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Jan. 22, 2015, 10 a.m.

Don’t try too hard to please Twitter — and other lessons from The New York Times’ social media desk

The team that runs the Times’ Twitter accounts looked back on what they learned — what worked, what didn’t — from running @NYTimes in 2014.

The past year brought major changes to The New York Times. The social media desk’s editors joined a new department, Audience Development. Our team gained new resources as we combined efforts with colleagues who previously ran the Times’ Facebook page on the business side of the company, formalizing a relationship that had been more casual. Our desk now works alongside teams focused on search engine optimization, community management, newsroom analytics, and growth. We focus on setting standards for the distribution of Times journalism to broader audiences.

Much as we did last year, we paused at the end of 2014 to take a look back at some of the lessons we learned as well as the principles that helped guide how we ran @NYTimes on Twitter — which is nearing 15 million followers. We hope to share some ideas about what guides our use of Facebook in the near future.

Don’t try too hard to please Twitter

On the Times social media desk, we work to maximize the impact of our journalism on Twitter. But we aren’t alone in this work. Our colleagues on copy desks around the newsroom are excellent wordsmiths. And we can often rely on their judgments that what makes good headlines in print or on will also be powerful on Twitter.

As one example, the story of a security guard’s run-in with the Secret Service during a presidential visit went out over our Twitter feed one evening with a headline that was similar to what appeared in the paper. It was a strong performer:

The next day we tried sharing it from @NYTimes again with a guess at more Twitter-friendly language. While the tweet did well, the previous evening’s tweet was much stronger by our measures of clickthrough (as recorded by SocialFlow, like much of the rest of the data referred to in this essay).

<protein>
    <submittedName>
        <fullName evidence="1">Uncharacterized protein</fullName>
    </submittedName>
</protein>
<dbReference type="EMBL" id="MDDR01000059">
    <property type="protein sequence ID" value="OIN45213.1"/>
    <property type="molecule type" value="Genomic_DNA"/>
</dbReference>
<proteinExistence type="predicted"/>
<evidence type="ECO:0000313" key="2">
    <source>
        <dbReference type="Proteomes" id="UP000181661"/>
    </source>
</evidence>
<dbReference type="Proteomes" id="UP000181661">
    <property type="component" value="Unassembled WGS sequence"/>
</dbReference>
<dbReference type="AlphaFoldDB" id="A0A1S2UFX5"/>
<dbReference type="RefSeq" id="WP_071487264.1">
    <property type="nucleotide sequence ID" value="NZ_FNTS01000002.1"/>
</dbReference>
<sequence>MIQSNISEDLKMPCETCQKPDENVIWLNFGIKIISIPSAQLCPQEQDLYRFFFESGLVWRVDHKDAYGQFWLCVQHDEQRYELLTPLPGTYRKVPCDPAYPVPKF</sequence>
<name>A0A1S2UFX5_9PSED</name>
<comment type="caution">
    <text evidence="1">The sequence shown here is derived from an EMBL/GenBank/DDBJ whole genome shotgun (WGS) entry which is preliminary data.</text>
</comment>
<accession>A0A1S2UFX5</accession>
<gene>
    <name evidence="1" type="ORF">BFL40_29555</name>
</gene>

On a daily basis we publish many articles that need an alternative approach to attract readers that might come to us from social media. But there are also a significant number of instances where we shouldn’t try too hard to write a great tweet when other skilled journalists in our newsroom have already written one in the form of a headline. We’ve learned that lesson on our team, and also work to communicate it to desks around the newsroom that are more actively staffing their own Twitter accounts.

How we used more images on @NYTimes

Photographs and other visuals all but took over Twitter’s main stream in 2014. It became not uncommon to see news organizations and even some journalists embed a photo in nearly every tweet. We expanded our use of visuals on @NYTimes, but in a way that served Times journalism and held us to our high standards for photojournalism.

Photos on Twitter are frequently distributed without any context. The 140 characters of space available in a tweet can make it difficult to credit a photographer or provide any information about what is depicted in the photo while also communicating the crux of a news article and including a link back to it. But that doesn’t stop news organizations or Twitter users from casting photos into the void with their tweets, bargaining that the increased engagement that images yield on Twitter make it worthwhile.

At the Times, we have a different set of rules for photography on social media. The two that are most important: images directly uploaded to Twitter must credit the photographer, and not all images used on can be uploaded to social media because of rights issues. Fortunately, Times staff photographers and contracted freelancers produce a steady supply of imagery on a daily basis that is paired with our reporting online and can help make our Twitter accounts more engaging.

For much of the year, we included credits for photographers in the text of tweets. The results worked in many cases. But it looked clumsy and the space required to make room for the credit often made it difficult to write a better tweet. Moreover, the photos could be removed from the context of the tweet in which they were sent, and the source of the photo would thus be obscured: